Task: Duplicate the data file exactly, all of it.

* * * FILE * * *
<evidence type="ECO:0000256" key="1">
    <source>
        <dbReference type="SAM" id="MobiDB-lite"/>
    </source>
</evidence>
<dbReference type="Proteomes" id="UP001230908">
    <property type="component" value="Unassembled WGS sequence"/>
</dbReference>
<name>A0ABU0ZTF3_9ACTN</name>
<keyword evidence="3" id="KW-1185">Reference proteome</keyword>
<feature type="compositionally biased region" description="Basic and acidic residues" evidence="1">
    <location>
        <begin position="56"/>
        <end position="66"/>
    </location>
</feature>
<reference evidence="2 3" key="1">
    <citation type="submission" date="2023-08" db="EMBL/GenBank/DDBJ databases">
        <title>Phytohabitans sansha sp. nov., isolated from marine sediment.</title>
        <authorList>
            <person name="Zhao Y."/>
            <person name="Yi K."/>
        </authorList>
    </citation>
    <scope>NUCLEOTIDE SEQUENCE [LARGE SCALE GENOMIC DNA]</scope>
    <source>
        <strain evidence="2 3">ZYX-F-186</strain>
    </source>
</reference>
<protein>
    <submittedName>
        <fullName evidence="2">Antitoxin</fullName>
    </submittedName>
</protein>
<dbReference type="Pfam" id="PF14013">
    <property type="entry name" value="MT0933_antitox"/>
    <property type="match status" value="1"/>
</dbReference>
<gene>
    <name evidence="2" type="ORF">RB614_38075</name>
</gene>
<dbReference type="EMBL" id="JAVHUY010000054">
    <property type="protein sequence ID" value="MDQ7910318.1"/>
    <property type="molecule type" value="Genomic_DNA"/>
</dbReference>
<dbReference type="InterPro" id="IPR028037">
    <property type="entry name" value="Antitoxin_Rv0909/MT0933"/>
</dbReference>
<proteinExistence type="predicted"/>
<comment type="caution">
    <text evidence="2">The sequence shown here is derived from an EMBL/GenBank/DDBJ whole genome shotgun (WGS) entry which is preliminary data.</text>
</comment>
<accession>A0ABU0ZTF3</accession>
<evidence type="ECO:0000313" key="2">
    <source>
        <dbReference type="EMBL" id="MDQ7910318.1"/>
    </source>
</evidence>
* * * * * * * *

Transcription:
<evidence type="ECO:0000256" key="1">
    <source>
        <dbReference type="SAM" id="MobiDB-lite"/>
    </source>
</evidence>
<dbReference type="Proteomes" id="UP001230908">
    <property type="component" value="Unassembled WGS sequence"/>
</dbReference>
<name>A0ABU0ZTF3_9ACTN</name>
<keyword evidence="3" id="KW-1185">Reference proteome</keyword>
<feature type="compositionally biased region" description="Basic and acidic residues" evidence="1">
    <location>
        <begin position="56"/>
        <end position="66"/>
    </location>
</feature>
<reference evidence="2 3" key="1">
    <citation type="submission" date="2023-08" db="EMBL/GenBank/DDBJ databases">
        <title>Phytohabitans sansha sp. nov., isolated from marine sediment.</title>
        <authorList>
            <person name="Zhao Y."/>
            <person name="Yi K."/>
        </authorList>
    </citation>
    <scope>NUCLEOTIDE SEQUENCE [LARGE SCALE GENOMIC DNA]</scope>
    <source>
        <strain evidence="2 3">ZYX-F-186</strain>
    </source>
</reference>
<protein>
    <submittedName>
        <fullName evidence="2">Antitoxin</fullName>
    </submittedName>
</protein>
<dbReference type="Pfam" id="PF14013">
    <property type="entry name" value="MT0933_antitox"/>
    <property type="match status" value="1"/>
</dbReference>
<gene>
    <name evidence="2" type="ORF">RB614_38075</name>
</gene>
<dbReference type="EMBL" id="JAVHUY010000054">
    <property type="protein sequence ID" value="MDQ7910318.1"/>
    <property type="molecule type" value="Genomic_DNA"/>
</dbReference>
<dbReference type="InterPro" id="IPR028037">
    <property type="entry name" value="Antitoxin_Rv0909/MT0933"/>
</dbReference>
<proteinExistence type="predicted"/>
<comment type="caution">
    <text evidence="2">The sequence shown here is derived from an EMBL/GenBank/DDBJ whole genome shotgun (WGS) entry which is preliminary data.</text>
</comment>
<accession>A0ABU0ZTF3</accession>
<evidence type="ECO:0000313" key="2">
    <source>
        <dbReference type="EMBL" id="MDQ7910318.1"/>
    </source>
</evidence>